After the crowning of an emperor, even though illegitimate like the new Avatar of Xi, some ceremonies are essential to demonstrate that though the emperor is new, the teeth of the state have been duly embedded in the mouth of the inborn and can bite as viciously and even more fiercely than the ones in the old mouth. Traditionally, the vassal states line up with tributes and gifts and declare their allegiance and wilingness to kiss the new bottom on the top throne. The line-up and the gifts were impressive. First in line was the Mayor of Shanghai, holding a rather large tray and as a minion removed the cover, the huge gift on it glittered and sparkled as cameras flashed. A crystal ball in the shape of the Coronavirus but also reminding of the smirking visage of Xi, each of its spikes capped by a diamond, rested heavily on the prostrate city of Shanghai, all its skyscraperrs horizontal, dark and foreboding. A short while ago Xi had been proclaimed the “Covid Emperor” that being his royal title henceforth. His power was there for all to see with the mighty city, the economic powerhouse and soul of the resurgent China created by Deng, now lying crushed under the new emperor. Xi raised his hand to acknowledge the gift and waved it away, with the the mandatory synchronised, thunderous applause following.

Next was the Chairman of the Hong Kong Stock Exchange. His gift showed blood dripping down a sabre contorted in the shape of the figure of six, the number associated with the Devil. It symbolised the bloodbath at the Stock Exchange which plummeted by that many per cent as the happy news of the coronation made its way to the bourse, making it kowtow with a harder head-knock than it had done in 13 years. The glittering commercial capital created by the capitalist Britain was an affront to China and its sheen had been successfully taken off by the National Security Law; at that time also its index had plunged by around 6 per cent. With this latest success of Xi’s policies, this territory is almost at its destiny, fated to live as the Dragon’s dysfunctional appendix. “Mission accomplished” made Xi happy as he acknowledged and waved away the remarkable gift. The Chairman of the Central Bank of China followed with the image in gold of a melting Yuan and with his head bowed low, he declared the happy tidings that the national currency has slipped to a 14-year low after the news of the illegitimate birth and enthronement of the new Emperor. Xi’s smile grew a little bigger; this meant that more money was flowing out of China. Since only his favourite party officials and their families have bagfulls and could send these out, it was a cause of great satisfaction. Putin had drawn a lot of praise for the size and price of the yachts of his favourites and Xi, not the one to take things lying down, had managed so far by whispering half-lies about the wealth of his oligarchs. Now the oceans and ports will be awash with the yachts of his loyalists, much bigger and pricier than those of Putin’s. Moreover, money abroad is better than money in a dictatorship for who knows tomorrow! Also, lesser the stacks of US dollars in China, lesser is the US power to influence China. Some were so naive as to say it will make imports more expensive; that is a small price to pay to help your loyalists buy their yachts.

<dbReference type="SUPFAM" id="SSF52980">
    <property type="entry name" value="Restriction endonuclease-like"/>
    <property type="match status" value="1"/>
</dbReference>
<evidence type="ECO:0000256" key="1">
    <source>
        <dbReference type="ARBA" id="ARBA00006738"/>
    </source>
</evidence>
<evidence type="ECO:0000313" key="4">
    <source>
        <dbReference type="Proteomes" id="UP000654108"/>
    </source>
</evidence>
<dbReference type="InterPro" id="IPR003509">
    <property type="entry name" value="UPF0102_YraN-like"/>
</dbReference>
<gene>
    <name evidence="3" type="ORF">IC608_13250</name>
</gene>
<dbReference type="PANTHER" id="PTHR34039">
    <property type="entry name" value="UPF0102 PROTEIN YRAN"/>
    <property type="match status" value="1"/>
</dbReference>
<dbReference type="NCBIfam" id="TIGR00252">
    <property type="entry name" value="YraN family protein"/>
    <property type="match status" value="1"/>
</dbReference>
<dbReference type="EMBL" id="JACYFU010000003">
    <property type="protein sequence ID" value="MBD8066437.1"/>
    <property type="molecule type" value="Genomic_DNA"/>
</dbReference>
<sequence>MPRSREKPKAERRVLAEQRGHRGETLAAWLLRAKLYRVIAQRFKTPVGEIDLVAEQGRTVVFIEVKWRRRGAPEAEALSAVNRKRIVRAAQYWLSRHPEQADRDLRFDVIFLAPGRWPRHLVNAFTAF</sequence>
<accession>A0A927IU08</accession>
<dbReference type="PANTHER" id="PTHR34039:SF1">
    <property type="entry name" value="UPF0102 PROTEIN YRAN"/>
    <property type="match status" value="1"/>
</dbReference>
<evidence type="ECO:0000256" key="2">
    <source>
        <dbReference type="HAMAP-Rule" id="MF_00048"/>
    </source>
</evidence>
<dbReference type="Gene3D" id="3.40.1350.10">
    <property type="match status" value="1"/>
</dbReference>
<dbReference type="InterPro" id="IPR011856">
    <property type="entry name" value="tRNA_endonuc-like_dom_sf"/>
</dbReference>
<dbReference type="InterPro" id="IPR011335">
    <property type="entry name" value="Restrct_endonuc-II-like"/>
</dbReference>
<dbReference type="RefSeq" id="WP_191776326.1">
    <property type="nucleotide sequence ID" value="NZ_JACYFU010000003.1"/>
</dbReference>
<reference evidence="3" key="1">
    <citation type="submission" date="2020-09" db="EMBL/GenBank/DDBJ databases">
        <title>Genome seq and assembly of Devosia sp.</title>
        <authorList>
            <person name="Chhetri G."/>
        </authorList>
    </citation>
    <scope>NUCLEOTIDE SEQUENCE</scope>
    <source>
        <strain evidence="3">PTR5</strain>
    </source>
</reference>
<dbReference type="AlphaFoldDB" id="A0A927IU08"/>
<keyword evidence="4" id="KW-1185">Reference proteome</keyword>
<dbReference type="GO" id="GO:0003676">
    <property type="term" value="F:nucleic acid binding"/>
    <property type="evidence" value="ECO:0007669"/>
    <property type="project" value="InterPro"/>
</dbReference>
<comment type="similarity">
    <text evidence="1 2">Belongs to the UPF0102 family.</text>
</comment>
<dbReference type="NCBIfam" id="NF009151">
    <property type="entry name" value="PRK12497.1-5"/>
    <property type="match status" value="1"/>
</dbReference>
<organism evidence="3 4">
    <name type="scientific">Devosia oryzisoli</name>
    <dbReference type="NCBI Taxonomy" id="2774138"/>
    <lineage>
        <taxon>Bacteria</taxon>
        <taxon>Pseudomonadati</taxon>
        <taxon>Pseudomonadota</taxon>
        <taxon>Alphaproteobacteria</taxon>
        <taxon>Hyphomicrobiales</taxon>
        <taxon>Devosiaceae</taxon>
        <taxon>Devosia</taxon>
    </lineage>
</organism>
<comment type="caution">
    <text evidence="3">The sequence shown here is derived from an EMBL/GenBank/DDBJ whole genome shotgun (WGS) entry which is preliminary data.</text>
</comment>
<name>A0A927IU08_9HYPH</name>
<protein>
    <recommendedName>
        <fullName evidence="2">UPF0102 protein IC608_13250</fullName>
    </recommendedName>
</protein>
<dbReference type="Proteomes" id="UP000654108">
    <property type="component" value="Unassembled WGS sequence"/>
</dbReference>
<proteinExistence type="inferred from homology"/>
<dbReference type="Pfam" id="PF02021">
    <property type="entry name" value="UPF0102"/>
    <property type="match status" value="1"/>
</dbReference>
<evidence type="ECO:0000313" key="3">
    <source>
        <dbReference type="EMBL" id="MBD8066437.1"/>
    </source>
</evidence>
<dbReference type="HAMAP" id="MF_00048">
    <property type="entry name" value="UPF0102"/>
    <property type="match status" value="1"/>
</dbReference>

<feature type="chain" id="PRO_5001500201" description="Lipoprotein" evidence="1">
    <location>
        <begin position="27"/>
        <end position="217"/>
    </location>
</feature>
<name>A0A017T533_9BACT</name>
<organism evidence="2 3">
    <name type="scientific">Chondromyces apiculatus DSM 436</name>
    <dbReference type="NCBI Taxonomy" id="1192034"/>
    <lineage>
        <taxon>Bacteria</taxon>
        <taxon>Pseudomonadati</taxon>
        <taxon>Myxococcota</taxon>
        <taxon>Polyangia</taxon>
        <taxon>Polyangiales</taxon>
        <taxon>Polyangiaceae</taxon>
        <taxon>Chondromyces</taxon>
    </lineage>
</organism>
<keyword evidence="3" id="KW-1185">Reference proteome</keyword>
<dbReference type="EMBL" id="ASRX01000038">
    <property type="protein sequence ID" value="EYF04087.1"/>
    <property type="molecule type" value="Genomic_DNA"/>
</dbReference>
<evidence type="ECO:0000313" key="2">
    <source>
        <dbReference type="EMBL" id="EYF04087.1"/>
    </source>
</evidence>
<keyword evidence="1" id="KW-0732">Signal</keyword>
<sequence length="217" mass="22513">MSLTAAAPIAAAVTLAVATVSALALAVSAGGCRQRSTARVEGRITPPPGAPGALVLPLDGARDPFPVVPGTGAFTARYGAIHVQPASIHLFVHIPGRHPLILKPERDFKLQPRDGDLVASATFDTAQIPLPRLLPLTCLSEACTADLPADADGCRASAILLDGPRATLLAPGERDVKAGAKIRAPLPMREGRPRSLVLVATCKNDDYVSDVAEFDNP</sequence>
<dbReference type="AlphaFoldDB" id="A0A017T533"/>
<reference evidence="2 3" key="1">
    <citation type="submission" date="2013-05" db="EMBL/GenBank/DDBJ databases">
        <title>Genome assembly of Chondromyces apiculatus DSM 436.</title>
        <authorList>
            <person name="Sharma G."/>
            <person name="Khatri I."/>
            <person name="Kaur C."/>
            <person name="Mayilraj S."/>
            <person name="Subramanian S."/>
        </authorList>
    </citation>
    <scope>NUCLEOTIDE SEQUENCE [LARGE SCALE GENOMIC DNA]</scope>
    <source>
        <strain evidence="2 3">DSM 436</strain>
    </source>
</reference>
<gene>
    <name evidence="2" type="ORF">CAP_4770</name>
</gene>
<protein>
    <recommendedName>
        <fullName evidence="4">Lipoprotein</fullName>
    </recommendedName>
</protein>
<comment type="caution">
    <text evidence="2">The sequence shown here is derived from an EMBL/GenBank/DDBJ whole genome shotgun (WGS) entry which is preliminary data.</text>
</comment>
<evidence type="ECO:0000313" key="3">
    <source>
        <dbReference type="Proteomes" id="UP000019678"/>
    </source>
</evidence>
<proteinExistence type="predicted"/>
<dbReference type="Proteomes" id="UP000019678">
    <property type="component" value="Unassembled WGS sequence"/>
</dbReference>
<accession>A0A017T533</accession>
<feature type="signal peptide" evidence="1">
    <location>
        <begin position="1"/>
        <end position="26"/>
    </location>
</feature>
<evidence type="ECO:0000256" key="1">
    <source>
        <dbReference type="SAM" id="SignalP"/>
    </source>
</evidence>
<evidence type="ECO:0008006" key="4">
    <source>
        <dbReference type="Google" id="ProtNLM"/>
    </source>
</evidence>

With all the hectic events of the day, Xi showed signs of need of some rest, the interval during which he generates all those brilliant thoughts that have now been embedded in the constitution, much like Mao’s thoughts. The ceremonies shall continue for the next few days with gifts of models of tombs of the real estate sector, the banking sector, high-tech industries, particularly the chip industries, the private education sector, the high-speed rail and many others. Xi’s mantra of “common prosperity” is well on track; the rich Chinese shall soon be as prosperous as the poor ones.